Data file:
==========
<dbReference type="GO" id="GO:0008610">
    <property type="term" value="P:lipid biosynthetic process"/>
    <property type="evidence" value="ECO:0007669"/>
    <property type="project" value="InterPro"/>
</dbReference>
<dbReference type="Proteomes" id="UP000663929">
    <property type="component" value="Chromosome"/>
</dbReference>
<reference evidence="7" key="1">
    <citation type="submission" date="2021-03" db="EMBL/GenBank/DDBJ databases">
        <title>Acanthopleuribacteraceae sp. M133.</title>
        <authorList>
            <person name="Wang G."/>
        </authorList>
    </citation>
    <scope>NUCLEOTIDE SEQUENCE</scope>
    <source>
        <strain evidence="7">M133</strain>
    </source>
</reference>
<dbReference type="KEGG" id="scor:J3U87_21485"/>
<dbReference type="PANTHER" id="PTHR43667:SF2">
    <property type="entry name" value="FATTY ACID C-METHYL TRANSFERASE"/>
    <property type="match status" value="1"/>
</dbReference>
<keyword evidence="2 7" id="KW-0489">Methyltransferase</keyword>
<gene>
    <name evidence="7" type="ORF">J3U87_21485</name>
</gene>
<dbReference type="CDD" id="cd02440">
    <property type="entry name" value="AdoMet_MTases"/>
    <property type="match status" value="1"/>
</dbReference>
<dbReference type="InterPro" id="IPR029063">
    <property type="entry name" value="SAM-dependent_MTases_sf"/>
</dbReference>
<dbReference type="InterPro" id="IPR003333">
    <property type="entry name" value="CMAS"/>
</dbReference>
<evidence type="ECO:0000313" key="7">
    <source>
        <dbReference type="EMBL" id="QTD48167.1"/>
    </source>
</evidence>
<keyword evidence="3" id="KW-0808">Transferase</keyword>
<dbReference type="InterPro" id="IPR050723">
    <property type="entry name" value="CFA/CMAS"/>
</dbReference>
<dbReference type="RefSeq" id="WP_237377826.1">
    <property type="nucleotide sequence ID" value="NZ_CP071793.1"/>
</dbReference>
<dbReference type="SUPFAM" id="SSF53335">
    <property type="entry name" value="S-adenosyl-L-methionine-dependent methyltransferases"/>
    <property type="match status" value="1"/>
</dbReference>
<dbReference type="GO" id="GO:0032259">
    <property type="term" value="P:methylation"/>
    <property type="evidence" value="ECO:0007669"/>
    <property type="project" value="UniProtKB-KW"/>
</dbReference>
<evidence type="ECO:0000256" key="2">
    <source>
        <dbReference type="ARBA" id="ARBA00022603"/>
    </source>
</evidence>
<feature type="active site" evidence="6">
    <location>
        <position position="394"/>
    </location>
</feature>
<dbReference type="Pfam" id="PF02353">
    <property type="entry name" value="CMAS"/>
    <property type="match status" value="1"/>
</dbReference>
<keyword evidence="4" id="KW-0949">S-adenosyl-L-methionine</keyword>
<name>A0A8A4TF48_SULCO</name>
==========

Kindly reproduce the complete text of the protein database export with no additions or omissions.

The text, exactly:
<dbReference type="GO" id="GO:0008610">
    <property type="term" value="P:lipid biosynthetic process"/>
    <property type="evidence" value="ECO:0007669"/>
    <property type="project" value="InterPro"/>
</dbReference>
<dbReference type="Proteomes" id="UP000663929">
    <property type="component" value="Chromosome"/>
</dbReference>
<reference evidence="7" key="1">
    <citation type="submission" date="2021-03" db="EMBL/GenBank/DDBJ databases">
        <title>Acanthopleuribacteraceae sp. M133.</title>
        <authorList>
            <person name="Wang G."/>
        </authorList>
    </citation>
    <scope>NUCLEOTIDE SEQUENCE</scope>
    <source>
        <strain evidence="7">M133</strain>
    </source>
</reference>
<dbReference type="KEGG" id="scor:J3U87_21485"/>
<dbReference type="PANTHER" id="PTHR43667:SF2">
    <property type="entry name" value="FATTY ACID C-METHYL TRANSFERASE"/>
    <property type="match status" value="1"/>
</dbReference>
<keyword evidence="2 7" id="KW-0489">Methyltransferase</keyword>
<gene>
    <name evidence="7" type="ORF">J3U87_21485</name>
</gene>
<dbReference type="CDD" id="cd02440">
    <property type="entry name" value="AdoMet_MTases"/>
    <property type="match status" value="1"/>
</dbReference>
<dbReference type="InterPro" id="IPR029063">
    <property type="entry name" value="SAM-dependent_MTases_sf"/>
</dbReference>
<dbReference type="InterPro" id="IPR003333">
    <property type="entry name" value="CMAS"/>
</dbReference>
<evidence type="ECO:0000313" key="7">
    <source>
        <dbReference type="EMBL" id="QTD48167.1"/>
    </source>
</evidence>
<keyword evidence="3" id="KW-0808">Transferase</keyword>
<dbReference type="InterPro" id="IPR050723">
    <property type="entry name" value="CFA/CMAS"/>
</dbReference>
<dbReference type="RefSeq" id="WP_237377826.1">
    <property type="nucleotide sequence ID" value="NZ_CP071793.1"/>
</dbReference>
<dbReference type="SUPFAM" id="SSF53335">
    <property type="entry name" value="S-adenosyl-L-methionine-dependent methyltransferases"/>
    <property type="match status" value="1"/>
</dbReference>
<dbReference type="GO" id="GO:0032259">
    <property type="term" value="P:methylation"/>
    <property type="evidence" value="ECO:0007669"/>
    <property type="project" value="UniProtKB-KW"/>
</dbReference>
<evidence type="ECO:0000256" key="2">
    <source>
        <dbReference type="ARBA" id="ARBA00022603"/>
    </source>
</evidence>
<feature type="active site" evidence="6">
    <location>
        <position position="394"/>
    </location>
</feature>
<dbReference type="Pfam" id="PF02353">
    <property type="entry name" value="CMAS"/>
    <property type="match status" value="1"/>
</dbReference>
<keyword evidence="4" id="KW-0949">S-adenosyl-L-methionine</keyword>
<name>A0A8A4TF48_SULCO</name>